“You obviously need to practice,” says Konnikova, “but natural abilities matter more.” This same principle is true in tech. What you do is not as important as who you are.
“All the great and inspiring leaders and organizations all think, act, and communicate in the exact same way,” says author and marketing consultant Simon Sinek. “Every single organization on the planet knows what they do, 100 percent. Some know how they do it….But very few people and organizations know why they do it….And by why, I mean what’s your purpose, what’s your cause, what’s your belief. Why does your organization exist?”
Leading tech companies succeed because they understand why they exist. They know who they are, so they act intentionally instead of reactively. And in this highly competitive market, being reactionary is a serious threat.
According to Ovum, competition is forcing many tech companies to react. In their report, 75 percent of respondents claimed to have lowered their prices because of competition. Sixty-seven percent said they’d rushed into new markets. Tellingly, 73 percent said that competition had forced them to reevaluate their value proposition.
For the most successful tech companies, this isn’t the case. If they enter a new market, it’s because doing so maps to a larger vision. If their prices are high, it’s because they understand the value they offer.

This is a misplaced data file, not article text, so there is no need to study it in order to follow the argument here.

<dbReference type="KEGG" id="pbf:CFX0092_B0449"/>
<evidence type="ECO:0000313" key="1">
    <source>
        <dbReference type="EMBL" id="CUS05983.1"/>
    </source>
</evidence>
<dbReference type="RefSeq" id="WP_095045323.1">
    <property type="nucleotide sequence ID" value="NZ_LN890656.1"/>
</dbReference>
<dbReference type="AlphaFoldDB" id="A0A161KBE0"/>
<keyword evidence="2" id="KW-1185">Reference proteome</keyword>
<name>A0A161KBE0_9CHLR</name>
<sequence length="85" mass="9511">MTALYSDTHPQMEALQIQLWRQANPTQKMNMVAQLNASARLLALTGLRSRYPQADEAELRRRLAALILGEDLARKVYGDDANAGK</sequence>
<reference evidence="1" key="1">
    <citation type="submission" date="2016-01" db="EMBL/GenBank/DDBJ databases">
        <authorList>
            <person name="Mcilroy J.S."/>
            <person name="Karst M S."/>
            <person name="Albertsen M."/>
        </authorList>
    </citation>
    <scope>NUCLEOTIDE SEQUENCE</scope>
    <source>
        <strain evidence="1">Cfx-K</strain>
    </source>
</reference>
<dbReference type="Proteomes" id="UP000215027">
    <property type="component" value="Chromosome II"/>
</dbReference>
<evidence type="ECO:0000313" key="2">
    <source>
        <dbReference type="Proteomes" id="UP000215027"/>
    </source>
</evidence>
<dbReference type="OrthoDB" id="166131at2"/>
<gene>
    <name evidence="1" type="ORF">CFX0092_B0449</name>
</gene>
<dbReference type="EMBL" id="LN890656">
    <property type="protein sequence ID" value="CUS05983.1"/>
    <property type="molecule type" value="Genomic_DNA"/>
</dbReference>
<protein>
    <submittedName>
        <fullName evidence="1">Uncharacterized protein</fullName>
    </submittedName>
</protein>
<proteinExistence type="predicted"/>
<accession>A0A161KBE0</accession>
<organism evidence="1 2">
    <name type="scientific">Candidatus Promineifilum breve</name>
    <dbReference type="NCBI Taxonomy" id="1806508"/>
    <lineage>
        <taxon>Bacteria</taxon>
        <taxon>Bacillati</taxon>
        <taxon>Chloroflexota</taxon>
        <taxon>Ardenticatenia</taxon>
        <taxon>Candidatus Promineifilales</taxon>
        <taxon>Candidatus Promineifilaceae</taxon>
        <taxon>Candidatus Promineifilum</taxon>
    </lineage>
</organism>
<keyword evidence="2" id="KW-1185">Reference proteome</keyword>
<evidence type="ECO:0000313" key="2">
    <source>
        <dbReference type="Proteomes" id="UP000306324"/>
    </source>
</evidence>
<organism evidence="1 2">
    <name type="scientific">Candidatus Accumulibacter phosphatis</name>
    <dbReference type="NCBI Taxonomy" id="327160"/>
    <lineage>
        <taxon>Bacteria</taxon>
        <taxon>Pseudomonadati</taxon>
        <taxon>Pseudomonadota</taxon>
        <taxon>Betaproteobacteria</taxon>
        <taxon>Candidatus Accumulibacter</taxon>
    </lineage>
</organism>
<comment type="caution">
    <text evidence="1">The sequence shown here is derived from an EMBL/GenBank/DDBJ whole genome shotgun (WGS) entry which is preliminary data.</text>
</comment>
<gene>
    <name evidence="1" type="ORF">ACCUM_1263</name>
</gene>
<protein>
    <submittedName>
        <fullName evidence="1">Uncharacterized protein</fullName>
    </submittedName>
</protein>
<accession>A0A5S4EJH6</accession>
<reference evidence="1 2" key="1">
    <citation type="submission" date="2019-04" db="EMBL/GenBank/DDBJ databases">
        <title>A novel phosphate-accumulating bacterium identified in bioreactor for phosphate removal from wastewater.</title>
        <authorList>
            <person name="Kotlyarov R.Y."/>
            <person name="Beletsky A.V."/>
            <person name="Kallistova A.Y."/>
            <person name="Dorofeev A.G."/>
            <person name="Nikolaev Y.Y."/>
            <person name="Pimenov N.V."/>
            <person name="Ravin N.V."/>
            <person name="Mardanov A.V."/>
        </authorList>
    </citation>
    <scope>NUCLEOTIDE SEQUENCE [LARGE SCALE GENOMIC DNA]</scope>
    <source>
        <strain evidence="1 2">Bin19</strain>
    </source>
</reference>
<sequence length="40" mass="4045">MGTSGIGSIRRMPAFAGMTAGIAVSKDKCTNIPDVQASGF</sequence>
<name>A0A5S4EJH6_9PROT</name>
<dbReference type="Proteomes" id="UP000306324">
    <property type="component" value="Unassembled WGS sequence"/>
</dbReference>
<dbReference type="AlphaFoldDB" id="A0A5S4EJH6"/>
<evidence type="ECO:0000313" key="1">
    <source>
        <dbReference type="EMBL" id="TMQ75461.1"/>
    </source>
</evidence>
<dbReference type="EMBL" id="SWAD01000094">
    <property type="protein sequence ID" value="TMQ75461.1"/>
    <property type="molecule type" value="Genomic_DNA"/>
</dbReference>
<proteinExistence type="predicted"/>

This is the heart of it: What is the value you’re offering? For tech companies, value has become the watchword. Products and services are important, but only because they deliver value to your customers.
At the Adobe 2016 Think Tank, focused on the future of digital experiences, former TIAA-CREF head of digital marketing Jaime Punishill explored this idea of value, using Rolls-Royce as an example:
“The way they’re making money now is with engine cycle uptime. They aren’t a manufacturer of jet engines. They aren’t a software provider for the maintenance or monitoring of jet engines. If that plane’s in the air because their jet engine is working, that is actually their value. They might have to build something, they might need software, they might need sensors…but really at the essence, that’s their value proposition.”
Tech companies are massively complex organizations. They blend B2B and B2C; produce and sell a huge variety of products through a vast network of channels; and rely on an intricate ecosystem of technologies, partners, and systems. It’s easy to get lost focusing on the individual pieces and to forget about the whole.
By focusing on the real value they have to offer — the why — successful tech companies approach this complexity with purpose and rise above their competitors.
For example, while tech companies obviously understand the value of technology, many aren’t using it with the kind of intention that characterizes the top brands.
“I studied companies that are undergoing digital transformation,” says Brian Solis, principal analyst at Altimeter Group. “I would ask, ‘Hey, are you going through digital transformation?’ But then I asked ‘Do you know why?’ And only 25 percent of those companies had studied why they needed to go through digital transformation. Every time there’s a new trend, every time there’s some new technologies, some new movement — we all jump on it. But I don’t know that we leave behind the legacy standards, processes, philosophies, perspectives that sort of got us in trouble in the first place.”